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A Laundry Room Progress Report: Cabinet Edition

Our bed and laundry rooms are slowly making their way, with our bedroom at the point where everything is cozy and functions well. I’m still anxiously awaiting the arrival of a pretty sconce for a lonely corner (this one!), and we’re (read: I’m) debating on a few more framed photos or artwork. The laundry room, on the other hand, still has a ways to go, but we’ve made huge strides in the last couple of weeks! Here’s another little progress report, long overdue.


First, we got a new washer and dryer! We. Are. In. Love. We chose this washer and this dryer by LG, both picked up during an appliance sale. They play a cute melody when initially turned on (to which we sing, I-am-a-washing-machine! to the tune), they’re pretty, and most importantly, our clothes are, well, clean and dry. We sold our old set on Craigslist, making back almost enough money to cover one of the new machines.

Second – and the main reason for this update – we finally have cabinets picked out! You might remember when we first shared our laundry room plans, but the ultimate goal for our cabinetry is to hide soaps and stain sticks, towels, bed linens and odds and ends (like cat stuff, old yearbooks and photo albums). As much as we love the look of open shelving, we have come to terms with the fact that we all can’t be open shelving people. We need a hiding spot for the kitty litter, you know?

After initially thinking we’d go with IKEA cabinetry, we eventually had to nix the idea due to a lack of range in cabinetry height. Our goal has always been to take the cabinets all the way to the ceiling, but the math wasn’t checking out in their standard 20-inch, 30-inch or 40-inch options. A few months ago, however, I stumbled across, which specializes in ready-to-assemble cabinetry with all the bells whistles you could hope for – soft close hinges, a wide selection of sizes and finishes and, the best part, one-on-one customer service! Scott and I devoured this review from House Updated, and after checking out their selection online, we were relieved to see that we would be able to create, essentially, a floor-to-ceiling wall of cabinetry. Super organized laundry room, here we come!

To this point, has been awesome to work with, and they’ve since come on board to partner with us on our laundry room renovation! We’ll be sharing our experience with their ready-to-assemble cabinetry from the user side of things, which’ll hopefully provide you with more options when it comes to renovating your own laundry room – or kitchen or bath. (Stay tuned for the results, because we’ll also be spreading the love to you, too!) To start, we chose a variety of sample doors. Below, from left to right: Dakota White, Aspen White Shaker, Newport White, Brilliant White Shaker and Grey Shaker.


You can see right away that we were leaning towards the shaker style (just like our kitchen), but seeing the doors in person helped us to eliminate a few styles right off the bat. Our two favorites were the most simple in design, Aspen White Shaker (left) and Brilliant White Shaker (right):


I’ll fast forward and quickly say that we landed on the Aspen White Shaker, due to the size options available; that said, the styles offer a variety of sizes and options across the board. Here’s a specific example: While considering the Brilliant White, we found that it wasn’t available in a 24″ deep x 30″ wide cabinet for above our washer and dryer (this will make more sense in a minute). In our case, the Aspen White Shaker did offer a deep cabinet, and because we liked both styles similarly, it was what made our decision.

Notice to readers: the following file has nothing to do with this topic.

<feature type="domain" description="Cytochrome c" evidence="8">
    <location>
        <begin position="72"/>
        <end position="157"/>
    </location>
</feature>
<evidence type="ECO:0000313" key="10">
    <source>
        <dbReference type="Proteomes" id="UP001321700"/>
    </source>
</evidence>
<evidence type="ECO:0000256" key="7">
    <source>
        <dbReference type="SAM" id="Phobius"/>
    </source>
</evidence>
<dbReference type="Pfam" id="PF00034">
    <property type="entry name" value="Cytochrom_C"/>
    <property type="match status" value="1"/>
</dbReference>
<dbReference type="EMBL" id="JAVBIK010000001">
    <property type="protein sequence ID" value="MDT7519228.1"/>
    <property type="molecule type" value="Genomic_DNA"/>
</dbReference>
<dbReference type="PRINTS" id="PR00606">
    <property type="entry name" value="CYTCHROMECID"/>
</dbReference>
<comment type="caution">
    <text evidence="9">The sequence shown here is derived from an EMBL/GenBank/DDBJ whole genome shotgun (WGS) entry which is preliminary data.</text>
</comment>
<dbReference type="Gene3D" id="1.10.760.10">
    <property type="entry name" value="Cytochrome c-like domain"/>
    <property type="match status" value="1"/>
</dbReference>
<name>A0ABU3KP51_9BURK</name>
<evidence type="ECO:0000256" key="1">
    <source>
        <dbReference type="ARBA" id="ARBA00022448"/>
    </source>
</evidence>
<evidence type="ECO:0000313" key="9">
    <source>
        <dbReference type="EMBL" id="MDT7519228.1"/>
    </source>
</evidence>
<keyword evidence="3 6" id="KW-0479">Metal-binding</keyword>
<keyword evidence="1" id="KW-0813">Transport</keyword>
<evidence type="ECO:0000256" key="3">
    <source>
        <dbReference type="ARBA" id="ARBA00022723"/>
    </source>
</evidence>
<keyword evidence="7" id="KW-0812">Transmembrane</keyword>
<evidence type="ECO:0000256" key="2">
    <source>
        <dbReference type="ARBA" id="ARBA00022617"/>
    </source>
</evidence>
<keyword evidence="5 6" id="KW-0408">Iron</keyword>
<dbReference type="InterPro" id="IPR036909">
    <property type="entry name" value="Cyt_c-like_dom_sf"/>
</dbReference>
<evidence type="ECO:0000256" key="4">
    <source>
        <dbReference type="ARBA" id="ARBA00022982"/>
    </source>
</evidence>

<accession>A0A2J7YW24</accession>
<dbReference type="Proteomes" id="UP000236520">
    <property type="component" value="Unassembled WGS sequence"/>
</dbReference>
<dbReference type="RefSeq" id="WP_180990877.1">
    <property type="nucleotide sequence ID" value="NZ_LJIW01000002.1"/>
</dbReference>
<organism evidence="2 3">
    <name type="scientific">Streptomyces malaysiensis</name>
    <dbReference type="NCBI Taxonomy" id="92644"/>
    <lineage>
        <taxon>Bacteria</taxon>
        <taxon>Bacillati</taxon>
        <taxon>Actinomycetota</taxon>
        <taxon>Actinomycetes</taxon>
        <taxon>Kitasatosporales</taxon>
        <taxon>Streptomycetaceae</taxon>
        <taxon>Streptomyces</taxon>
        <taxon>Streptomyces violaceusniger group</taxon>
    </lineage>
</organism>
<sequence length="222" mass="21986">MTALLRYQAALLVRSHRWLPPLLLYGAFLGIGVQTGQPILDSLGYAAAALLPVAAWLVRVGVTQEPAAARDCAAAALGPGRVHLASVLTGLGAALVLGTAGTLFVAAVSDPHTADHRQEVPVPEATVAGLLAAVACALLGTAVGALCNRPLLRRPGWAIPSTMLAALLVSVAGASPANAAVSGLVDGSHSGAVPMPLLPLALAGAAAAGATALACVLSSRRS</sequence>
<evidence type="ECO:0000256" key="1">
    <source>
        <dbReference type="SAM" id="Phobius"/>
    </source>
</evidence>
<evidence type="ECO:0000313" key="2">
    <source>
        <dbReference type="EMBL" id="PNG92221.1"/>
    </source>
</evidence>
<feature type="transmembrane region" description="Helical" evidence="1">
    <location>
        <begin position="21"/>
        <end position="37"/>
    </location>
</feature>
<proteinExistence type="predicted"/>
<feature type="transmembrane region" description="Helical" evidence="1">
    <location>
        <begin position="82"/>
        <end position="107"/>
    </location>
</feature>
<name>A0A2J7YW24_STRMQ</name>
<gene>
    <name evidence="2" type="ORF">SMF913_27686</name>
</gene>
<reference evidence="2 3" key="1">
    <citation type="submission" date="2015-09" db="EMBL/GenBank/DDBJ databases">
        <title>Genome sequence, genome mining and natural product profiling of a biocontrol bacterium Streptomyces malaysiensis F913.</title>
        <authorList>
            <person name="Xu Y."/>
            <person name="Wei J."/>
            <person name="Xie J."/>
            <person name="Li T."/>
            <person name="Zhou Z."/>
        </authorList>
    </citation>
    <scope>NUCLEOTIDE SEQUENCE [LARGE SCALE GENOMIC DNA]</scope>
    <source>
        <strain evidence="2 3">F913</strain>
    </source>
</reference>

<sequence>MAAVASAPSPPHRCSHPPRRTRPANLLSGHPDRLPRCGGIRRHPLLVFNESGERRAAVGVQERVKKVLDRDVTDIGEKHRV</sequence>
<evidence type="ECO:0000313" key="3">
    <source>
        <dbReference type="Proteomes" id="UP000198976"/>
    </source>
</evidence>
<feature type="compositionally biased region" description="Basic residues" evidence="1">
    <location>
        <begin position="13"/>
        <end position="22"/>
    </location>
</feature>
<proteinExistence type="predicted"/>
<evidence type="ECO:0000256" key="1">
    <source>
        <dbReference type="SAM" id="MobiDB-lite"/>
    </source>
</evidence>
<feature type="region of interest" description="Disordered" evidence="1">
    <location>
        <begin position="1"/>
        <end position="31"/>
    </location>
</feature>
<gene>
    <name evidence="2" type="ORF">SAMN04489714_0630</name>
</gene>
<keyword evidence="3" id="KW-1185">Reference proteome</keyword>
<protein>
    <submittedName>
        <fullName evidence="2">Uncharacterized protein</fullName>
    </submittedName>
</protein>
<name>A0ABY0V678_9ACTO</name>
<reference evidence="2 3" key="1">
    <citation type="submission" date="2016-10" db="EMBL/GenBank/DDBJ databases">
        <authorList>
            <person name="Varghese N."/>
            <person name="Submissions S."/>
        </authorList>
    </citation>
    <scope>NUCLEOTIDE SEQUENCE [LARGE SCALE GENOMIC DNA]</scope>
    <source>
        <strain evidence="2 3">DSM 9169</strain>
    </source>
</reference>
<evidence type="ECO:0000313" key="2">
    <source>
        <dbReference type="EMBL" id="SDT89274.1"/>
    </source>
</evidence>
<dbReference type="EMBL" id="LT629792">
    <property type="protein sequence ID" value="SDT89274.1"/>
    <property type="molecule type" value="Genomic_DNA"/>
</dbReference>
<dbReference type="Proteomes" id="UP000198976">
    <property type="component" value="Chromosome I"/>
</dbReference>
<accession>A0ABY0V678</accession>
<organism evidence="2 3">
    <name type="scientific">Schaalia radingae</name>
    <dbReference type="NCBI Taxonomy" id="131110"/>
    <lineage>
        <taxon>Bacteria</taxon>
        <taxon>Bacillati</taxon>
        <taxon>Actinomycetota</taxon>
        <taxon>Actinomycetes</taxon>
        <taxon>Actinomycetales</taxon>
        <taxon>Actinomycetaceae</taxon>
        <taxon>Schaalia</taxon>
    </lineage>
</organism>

Okay, so on to the plans! The cabinets will go wall-to-wall, floor-to-ceiling in our laundry room. Eventually, our washer and dryer will be stacked to allow for lower cabinet space.


The lower cabinet space is very, very important for a very, very important girl. We’ll be installing a kitty door into the cabinet so that Libby will have a private space to eat and potty in peace. Let’s just say that the pups don’t always make this easy on her, so we wanted to keep things behind closed doors!


Let’s talk about how everything will shake out! I signed up for a ‘free kitchen design‘, which basically put me in touch with one of their in house designers to work with one-on-one. After filling out the form, I was emailed by Chrissy the same day(!), and I sent her dimensions of the room, my ideas, and a quick sketch I made in Photoshop to give her an idea of where we were headed. Below are the plans from point A to point B, and the thought process along the way:


ONE. I told Chrissy that we were toying with the idea of dark lowers and white uppers, but how would that look with a white side panel along the washer/dryer? As it turns out, we weren’t fans. Wanting our wallpaper to be the star of the show, Scott and I both agreed that the tuxedo look was too busy for this small room.

TWO. For the second round, I asked if she could bring the cabinets all the way to the ceiling. You’ll notice a slim drawer below the upper cabinets. The idea for that was a DIY drying rack, like this!


THREE. We liked the direction we were headed, but we asked her to eliminate the decorative crown in favor for something more streamlined. Also, could you even out the trim along both sides of the washer /dryer so that the side panel isn’t so thick? Regarding the side panel, this turned out to be our only pain point. Because our ceilings are 9′ tall in this room – and because side panels are typically only 8′ tall – you can see that we broke up the panel with the countertop. Once all of our pieces arrive, we will have to see how this plays out!

FOUR. In our final rendition, we did decide to take out the drying rack ‘drawer,’ and in its place, we added a taller upper cabinet. This makes all of the upper cabinets 24″ high, which we felt looked more pleasing (less cluttered!) overall. In the meantime, I ordered one of these retractable clotheslines!